Sri Lanka bans landmines

Sri Lankan government announces it would ban landmines and promised to destroy its stockpiles of explosive devices, nearly seven years after its protracted civil war ended

Photo by: AP (Archive )
Photo by: AP (Archive )

A soldier searches for mines.

Seven years after the end of the civil war, Sri Lanka today decided to ban landmines and promised to destroy its stockpiles of explosive devices on Thursday.

Northern and eastern provinces in Sri Lanka have been severely affected by landmines and explosives due to the conflict in Sri Lanka. 

Sri Lanka has decided to ratify the anti-personnel mine ban convention also known as the Ottawa Convention, which prohibits the use, stockpiling, production and transfer of mines.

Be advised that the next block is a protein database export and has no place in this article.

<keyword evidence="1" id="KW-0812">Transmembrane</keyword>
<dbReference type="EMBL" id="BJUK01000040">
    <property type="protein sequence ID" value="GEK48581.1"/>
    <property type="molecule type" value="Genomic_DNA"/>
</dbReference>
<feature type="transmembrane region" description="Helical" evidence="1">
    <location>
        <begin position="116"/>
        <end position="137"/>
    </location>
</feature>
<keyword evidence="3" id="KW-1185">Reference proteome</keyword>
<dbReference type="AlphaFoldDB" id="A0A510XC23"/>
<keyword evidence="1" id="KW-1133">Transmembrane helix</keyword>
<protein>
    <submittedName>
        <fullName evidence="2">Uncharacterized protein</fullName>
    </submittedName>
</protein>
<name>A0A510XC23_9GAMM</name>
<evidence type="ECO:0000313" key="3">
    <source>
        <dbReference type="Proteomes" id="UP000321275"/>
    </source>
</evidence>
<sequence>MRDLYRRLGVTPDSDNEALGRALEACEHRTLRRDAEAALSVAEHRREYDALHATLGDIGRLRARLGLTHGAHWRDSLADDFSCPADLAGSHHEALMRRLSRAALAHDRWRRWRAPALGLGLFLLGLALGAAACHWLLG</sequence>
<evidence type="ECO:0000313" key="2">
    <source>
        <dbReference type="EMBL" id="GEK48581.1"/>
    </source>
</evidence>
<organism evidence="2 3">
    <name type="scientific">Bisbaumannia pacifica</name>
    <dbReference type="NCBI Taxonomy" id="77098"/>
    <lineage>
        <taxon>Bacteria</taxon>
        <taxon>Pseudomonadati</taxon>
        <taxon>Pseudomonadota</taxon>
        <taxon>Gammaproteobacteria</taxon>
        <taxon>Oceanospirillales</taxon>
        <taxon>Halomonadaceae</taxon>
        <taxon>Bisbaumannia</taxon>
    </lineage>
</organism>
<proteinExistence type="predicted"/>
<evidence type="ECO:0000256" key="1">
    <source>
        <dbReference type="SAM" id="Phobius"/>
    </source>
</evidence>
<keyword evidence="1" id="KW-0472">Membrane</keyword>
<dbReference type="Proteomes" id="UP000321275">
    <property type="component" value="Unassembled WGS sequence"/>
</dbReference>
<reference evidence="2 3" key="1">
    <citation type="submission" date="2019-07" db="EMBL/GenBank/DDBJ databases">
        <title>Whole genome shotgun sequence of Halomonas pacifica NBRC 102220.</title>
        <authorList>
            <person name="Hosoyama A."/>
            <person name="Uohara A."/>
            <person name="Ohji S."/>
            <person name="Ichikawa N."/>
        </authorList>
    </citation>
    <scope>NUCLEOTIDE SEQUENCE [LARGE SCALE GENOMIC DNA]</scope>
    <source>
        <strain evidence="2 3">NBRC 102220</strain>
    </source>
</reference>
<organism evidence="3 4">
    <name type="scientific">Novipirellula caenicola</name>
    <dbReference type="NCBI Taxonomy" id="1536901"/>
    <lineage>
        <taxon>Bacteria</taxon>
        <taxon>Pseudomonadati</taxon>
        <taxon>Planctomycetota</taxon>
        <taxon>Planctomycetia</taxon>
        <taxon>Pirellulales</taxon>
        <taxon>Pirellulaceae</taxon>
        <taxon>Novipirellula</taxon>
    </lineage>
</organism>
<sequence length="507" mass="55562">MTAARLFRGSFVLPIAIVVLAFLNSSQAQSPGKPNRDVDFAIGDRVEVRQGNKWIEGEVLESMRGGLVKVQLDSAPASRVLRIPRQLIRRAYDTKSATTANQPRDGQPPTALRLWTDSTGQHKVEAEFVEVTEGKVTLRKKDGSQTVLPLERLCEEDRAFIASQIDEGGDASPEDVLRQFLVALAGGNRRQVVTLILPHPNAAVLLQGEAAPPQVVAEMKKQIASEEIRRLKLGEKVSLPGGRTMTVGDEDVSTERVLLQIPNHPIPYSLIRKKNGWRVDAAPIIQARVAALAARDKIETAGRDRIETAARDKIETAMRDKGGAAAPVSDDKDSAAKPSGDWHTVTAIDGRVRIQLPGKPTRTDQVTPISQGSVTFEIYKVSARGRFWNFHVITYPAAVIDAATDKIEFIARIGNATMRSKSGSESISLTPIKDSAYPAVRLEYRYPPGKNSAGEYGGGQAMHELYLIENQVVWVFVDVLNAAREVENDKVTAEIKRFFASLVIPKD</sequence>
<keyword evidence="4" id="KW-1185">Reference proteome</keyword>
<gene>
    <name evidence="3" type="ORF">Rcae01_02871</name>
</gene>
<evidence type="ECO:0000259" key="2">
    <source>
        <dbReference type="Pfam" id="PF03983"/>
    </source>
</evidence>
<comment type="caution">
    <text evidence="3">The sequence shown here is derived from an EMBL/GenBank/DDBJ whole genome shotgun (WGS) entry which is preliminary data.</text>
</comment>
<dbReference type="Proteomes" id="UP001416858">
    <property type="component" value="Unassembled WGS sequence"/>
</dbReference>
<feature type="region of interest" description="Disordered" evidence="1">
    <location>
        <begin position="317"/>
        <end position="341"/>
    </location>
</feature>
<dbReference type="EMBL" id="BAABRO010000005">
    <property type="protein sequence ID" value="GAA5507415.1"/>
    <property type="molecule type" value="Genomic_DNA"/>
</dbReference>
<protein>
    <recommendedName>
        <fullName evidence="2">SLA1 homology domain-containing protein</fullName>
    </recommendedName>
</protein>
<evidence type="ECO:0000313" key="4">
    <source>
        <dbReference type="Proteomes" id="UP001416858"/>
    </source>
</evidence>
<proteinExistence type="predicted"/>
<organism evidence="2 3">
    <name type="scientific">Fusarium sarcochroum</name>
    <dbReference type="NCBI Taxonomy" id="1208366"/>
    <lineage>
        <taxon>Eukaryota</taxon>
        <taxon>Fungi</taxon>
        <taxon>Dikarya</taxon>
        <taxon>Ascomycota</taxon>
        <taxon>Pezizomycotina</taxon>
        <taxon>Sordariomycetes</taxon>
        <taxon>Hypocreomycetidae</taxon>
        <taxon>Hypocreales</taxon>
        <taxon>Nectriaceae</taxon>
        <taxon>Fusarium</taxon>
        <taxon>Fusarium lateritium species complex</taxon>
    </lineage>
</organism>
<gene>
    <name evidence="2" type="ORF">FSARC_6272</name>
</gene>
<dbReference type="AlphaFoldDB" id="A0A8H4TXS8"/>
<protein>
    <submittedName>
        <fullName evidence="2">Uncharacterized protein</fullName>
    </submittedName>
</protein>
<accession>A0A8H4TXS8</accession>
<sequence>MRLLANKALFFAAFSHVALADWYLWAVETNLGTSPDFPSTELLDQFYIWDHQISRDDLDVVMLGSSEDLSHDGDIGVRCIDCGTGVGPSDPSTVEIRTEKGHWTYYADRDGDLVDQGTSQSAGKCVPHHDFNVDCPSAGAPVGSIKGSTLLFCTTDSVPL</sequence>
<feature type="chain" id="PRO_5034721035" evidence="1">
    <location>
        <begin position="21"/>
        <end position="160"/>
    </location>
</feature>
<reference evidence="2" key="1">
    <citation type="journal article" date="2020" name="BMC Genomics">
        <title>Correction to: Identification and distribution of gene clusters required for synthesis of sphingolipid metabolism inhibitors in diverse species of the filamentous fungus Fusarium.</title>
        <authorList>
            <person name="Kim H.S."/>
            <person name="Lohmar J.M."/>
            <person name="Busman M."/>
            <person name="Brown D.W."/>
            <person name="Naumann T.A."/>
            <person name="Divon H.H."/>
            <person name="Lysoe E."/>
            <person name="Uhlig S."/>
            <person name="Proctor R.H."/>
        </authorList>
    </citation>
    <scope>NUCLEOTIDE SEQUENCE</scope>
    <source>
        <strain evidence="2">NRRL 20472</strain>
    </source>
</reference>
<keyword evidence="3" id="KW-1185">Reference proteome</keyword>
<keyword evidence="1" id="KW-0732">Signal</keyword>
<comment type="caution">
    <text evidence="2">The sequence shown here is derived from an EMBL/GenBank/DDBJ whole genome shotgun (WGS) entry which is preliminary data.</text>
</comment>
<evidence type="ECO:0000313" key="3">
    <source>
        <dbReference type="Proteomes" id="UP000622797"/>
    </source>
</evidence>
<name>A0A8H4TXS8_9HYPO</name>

The cabinet had decided to sign the 1997 UN treaty which banned anti-personnel mines, according to Deputy Foreign Minister Harsha de Silva.

"We decided to sign the Ottawa Convention because we have no intention of going to war again," de Silva told reporters in Colombo.

"We have also agreed to destroy stockpiles of landmines," he said. He did not say what quantities of the explosives remained in the military's hands.

Sri Lanka had previously refused to become a signatory to the treaty, arguing that it was forced to use landmines because its main warring partner, the Tamil Tiger separatists, used them extensively.

Two years ago, the military declared that it had cleared mines and unexploded munitions from most of the areas where civilians are being resettled in the island's former war zone.